On certain public holidays during the year, The Wainhouse Tower near King Cross is open to the public, who may climb its 400-odd steps, and view a wonderful panorama from its terrace. 

In many ways, the history of Wainhouse history is as interesting as the building itself.       Its construction began in 1871, and it was the brainchild of John Edward Wainhouse, a prosperous dyer by trade, who lived nearby at West Air, a house which he had also built, and which is currently known as The Wainhouse Tavern. The tower was originally intended as a chimney for Wainhouse’s Washer Lane Dyeworks, in order that a better draught could be attained, so that smoke did not linger in the valley below.  This was partly because Sir Henry Edwards of Pye Nest, who owned Canal Mills in the valley, had long complained of a smoke nuisance; also, The Smoke Abatement Act had been passed in 1870.  Despite the erection of the chimney, threats of summonses continued to be made by Edwards. For various reasons, the chimney was never used as such, and the sale of Washer Lane Works by Wainhouse in 1873 must have contributed to this.

It had long been the boast of Sir Henry that, when on the lawn at his Pye Nest Mansion, no-one could see into his private grounds.  Wainhouse decided to alter all this, and he ensured the Tower would be so constructed, that members of the public could have a good view of the whole district, Pye Nest grounds included.  The feud between the two gentlemen became legendary. As a result, the building has been called the tallest folly in the world, or The Tower of Spite. For some years its preferred name was The Octagon Tower.

Wainhouse’s first architect was a local man, Isaac Booth of George Street; who is said to have left his post after two years over the feud with Edwards.  He was succeeded by Richard Swarbrick Dugdale, later Borough Engineer for Huddersfield.  The stone used was from an adjoining quarry, and the work was carried out by Wainhouse’s own workmen. The men were paid by day work, and the project took well over three years to complete; the final stone being put in place in September 1875.  It has been estimated that the tower’s final cost was as much as £15,000. The internal flue has a diameter of 7 feet, and this is surrounded by a winding staircase, from the ground up to the balcony.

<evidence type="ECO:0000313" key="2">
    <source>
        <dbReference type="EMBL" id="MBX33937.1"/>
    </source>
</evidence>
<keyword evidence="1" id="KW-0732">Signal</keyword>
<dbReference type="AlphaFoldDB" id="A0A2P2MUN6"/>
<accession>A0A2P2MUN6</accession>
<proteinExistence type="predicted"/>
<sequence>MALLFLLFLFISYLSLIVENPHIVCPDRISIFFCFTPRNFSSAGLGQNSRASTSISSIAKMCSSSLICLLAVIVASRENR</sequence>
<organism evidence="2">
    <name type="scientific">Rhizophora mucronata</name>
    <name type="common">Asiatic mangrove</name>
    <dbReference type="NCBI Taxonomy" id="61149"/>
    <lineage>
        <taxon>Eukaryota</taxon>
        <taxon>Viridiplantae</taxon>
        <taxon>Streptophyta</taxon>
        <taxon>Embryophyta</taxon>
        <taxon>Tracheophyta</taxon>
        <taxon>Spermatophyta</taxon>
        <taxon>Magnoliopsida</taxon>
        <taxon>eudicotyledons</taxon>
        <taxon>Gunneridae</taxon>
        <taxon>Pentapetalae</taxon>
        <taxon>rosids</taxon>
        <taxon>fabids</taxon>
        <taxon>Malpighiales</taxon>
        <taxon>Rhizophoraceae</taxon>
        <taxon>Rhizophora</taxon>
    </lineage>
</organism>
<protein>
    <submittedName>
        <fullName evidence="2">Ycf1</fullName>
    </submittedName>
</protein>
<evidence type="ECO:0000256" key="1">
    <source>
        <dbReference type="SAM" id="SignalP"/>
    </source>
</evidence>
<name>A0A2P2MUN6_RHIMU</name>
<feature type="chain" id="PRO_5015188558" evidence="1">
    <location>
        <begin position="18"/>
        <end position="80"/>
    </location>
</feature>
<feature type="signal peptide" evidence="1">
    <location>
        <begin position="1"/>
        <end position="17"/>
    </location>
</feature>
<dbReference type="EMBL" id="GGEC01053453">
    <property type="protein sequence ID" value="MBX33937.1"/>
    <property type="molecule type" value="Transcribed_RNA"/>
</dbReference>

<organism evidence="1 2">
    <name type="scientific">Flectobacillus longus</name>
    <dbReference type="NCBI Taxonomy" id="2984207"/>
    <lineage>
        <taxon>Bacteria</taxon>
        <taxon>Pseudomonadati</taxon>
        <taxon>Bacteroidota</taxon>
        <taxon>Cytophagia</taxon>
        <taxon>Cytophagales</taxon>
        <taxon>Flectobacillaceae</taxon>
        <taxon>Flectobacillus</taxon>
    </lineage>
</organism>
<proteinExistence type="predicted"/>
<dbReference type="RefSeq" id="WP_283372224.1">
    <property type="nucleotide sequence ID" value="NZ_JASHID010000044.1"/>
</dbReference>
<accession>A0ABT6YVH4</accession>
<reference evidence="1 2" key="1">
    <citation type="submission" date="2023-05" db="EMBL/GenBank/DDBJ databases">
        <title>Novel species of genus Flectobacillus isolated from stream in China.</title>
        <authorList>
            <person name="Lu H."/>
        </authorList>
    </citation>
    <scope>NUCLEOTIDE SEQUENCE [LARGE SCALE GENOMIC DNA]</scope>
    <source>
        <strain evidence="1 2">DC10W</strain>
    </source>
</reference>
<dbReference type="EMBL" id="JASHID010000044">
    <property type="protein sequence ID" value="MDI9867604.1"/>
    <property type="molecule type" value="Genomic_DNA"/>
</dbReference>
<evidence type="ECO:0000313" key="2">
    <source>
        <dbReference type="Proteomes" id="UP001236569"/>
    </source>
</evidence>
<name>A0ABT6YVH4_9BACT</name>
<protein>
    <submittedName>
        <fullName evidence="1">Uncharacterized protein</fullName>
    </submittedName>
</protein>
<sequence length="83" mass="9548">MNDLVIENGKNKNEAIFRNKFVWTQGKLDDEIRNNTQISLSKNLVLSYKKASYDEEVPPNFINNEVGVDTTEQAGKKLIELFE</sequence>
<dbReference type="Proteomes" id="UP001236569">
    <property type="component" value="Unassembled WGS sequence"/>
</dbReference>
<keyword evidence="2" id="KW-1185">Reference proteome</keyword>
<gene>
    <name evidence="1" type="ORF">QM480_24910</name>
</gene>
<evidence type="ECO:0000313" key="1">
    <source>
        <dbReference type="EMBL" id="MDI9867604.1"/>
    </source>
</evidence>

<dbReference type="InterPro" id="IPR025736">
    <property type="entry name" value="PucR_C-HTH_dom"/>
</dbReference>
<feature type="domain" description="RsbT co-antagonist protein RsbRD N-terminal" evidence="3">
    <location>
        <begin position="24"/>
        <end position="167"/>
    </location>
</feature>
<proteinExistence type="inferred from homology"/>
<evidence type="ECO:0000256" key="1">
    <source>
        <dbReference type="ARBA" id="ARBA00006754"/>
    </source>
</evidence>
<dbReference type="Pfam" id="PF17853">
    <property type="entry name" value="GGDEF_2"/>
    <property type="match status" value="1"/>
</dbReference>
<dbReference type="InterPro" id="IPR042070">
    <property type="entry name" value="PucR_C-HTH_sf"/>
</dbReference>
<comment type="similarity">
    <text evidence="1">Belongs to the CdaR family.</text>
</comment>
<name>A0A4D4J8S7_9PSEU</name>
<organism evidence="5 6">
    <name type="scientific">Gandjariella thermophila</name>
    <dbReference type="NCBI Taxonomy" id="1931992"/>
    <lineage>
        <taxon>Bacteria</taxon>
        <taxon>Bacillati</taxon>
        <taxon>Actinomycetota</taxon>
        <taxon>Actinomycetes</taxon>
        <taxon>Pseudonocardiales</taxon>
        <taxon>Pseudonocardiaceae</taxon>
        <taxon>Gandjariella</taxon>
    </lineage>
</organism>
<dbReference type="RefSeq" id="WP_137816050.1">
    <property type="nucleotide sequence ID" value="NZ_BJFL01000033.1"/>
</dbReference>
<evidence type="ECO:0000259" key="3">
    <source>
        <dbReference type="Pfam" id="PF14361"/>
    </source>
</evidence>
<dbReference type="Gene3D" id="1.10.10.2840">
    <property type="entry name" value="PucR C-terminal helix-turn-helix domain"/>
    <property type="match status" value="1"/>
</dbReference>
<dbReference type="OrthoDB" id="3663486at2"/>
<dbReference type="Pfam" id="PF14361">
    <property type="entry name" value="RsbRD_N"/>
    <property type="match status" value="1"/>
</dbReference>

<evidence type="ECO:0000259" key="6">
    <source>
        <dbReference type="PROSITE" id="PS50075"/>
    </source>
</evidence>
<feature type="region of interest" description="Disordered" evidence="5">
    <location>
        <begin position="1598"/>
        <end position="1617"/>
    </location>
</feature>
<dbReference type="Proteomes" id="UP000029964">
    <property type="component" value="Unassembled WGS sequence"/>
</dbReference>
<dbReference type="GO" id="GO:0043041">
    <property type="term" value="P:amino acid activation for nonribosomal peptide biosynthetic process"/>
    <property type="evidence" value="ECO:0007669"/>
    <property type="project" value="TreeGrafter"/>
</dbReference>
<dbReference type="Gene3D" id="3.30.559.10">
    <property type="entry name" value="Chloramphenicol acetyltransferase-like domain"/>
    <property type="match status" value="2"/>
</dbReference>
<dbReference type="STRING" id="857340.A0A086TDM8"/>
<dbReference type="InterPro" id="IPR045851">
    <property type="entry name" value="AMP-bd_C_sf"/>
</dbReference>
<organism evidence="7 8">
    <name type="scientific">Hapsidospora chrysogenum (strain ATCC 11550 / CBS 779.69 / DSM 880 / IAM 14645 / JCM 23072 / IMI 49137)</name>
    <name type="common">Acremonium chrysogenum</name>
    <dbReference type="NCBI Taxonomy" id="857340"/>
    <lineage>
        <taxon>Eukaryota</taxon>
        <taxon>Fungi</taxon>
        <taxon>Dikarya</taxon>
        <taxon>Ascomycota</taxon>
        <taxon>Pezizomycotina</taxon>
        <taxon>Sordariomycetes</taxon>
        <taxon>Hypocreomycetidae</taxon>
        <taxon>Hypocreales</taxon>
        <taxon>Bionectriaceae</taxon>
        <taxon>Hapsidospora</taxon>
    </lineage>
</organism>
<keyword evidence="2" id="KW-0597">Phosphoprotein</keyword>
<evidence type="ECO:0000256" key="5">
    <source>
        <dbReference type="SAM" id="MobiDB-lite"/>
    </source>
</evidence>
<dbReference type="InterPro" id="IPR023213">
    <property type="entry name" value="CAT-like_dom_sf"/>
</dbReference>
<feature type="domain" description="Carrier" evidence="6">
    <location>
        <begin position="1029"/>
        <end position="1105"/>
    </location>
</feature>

The full height of the tower is about 253 feet. The internal structure is a brick chimney, surrounded by a stone case over two feet thick; a series of loopholes give light to the circular staircase, which comprises over 400 steps.  From the first balcony sixteen pillars support the upper portion, and the whole crown forms a solid and graceful piece of work. The whole building is of excellent design, and delightful to look at. The view from the top is very extensive, stretching as far as Kebroyd in the Ryburn Valley, Langfield Moor near Todmorden, Castle Hill, Huddersfield, and over beyond Blackstone Edge.

Following Wainhouse’s death in 1883, the Tower was sold in 1887 to Charles Barrett, cloth merchant, and William Henry Dodgson Horsfall, architect, both of Halifax.  In 1893, they proposed to demolish the structure, but this idea fell through, and nothing more was heard of its demolition.  An alternative suggestion that the Tower should be presented to the Borough Council, also came to nothing.  Even in those days it was usual for the tower to be open to the public on Bank Holidays.  In 1894, George Aked Blackburn of Northgate purchased the tower; but did not find a practical use for it, alth
ough during his ownership early in the 20th Century some experiments were carried out from it with an electric searchlight by Walter Emmott, a great engineer, once dubbed the Father of Electricity in Halifax. Successful wireless telegraph experiments were also carried out from the Tower; and W E Denison, of the Halifax Courier, operated his 2KD radio station there in 1909.

In October 1912, owner Blackburn decided to put the tower on the market. The auction took place at The Boar’s Head in Southgate; but there were no takers.      Finally, on 30th May 1919, it was bought by Halifax Corporation for £450, which was raised by a Shilling Subscription Fund.

During World War II, the edifice was used as an ARP observation post.

The local council has tried to keep this wonder of Calderdale in good condition over the years, but in 2007, a structural survey revealed the tower was unsafe, and it was closed. Later that year Calderdale MBC arranged that £350,000 would be spent restoring it, so it could again be opened to the public.

If you have never climbed the Wainhouse Tower, and have a head for heights, and plenty of energy for ascending steps, do take the opportunity to do so soon!

David C Glover – March 2017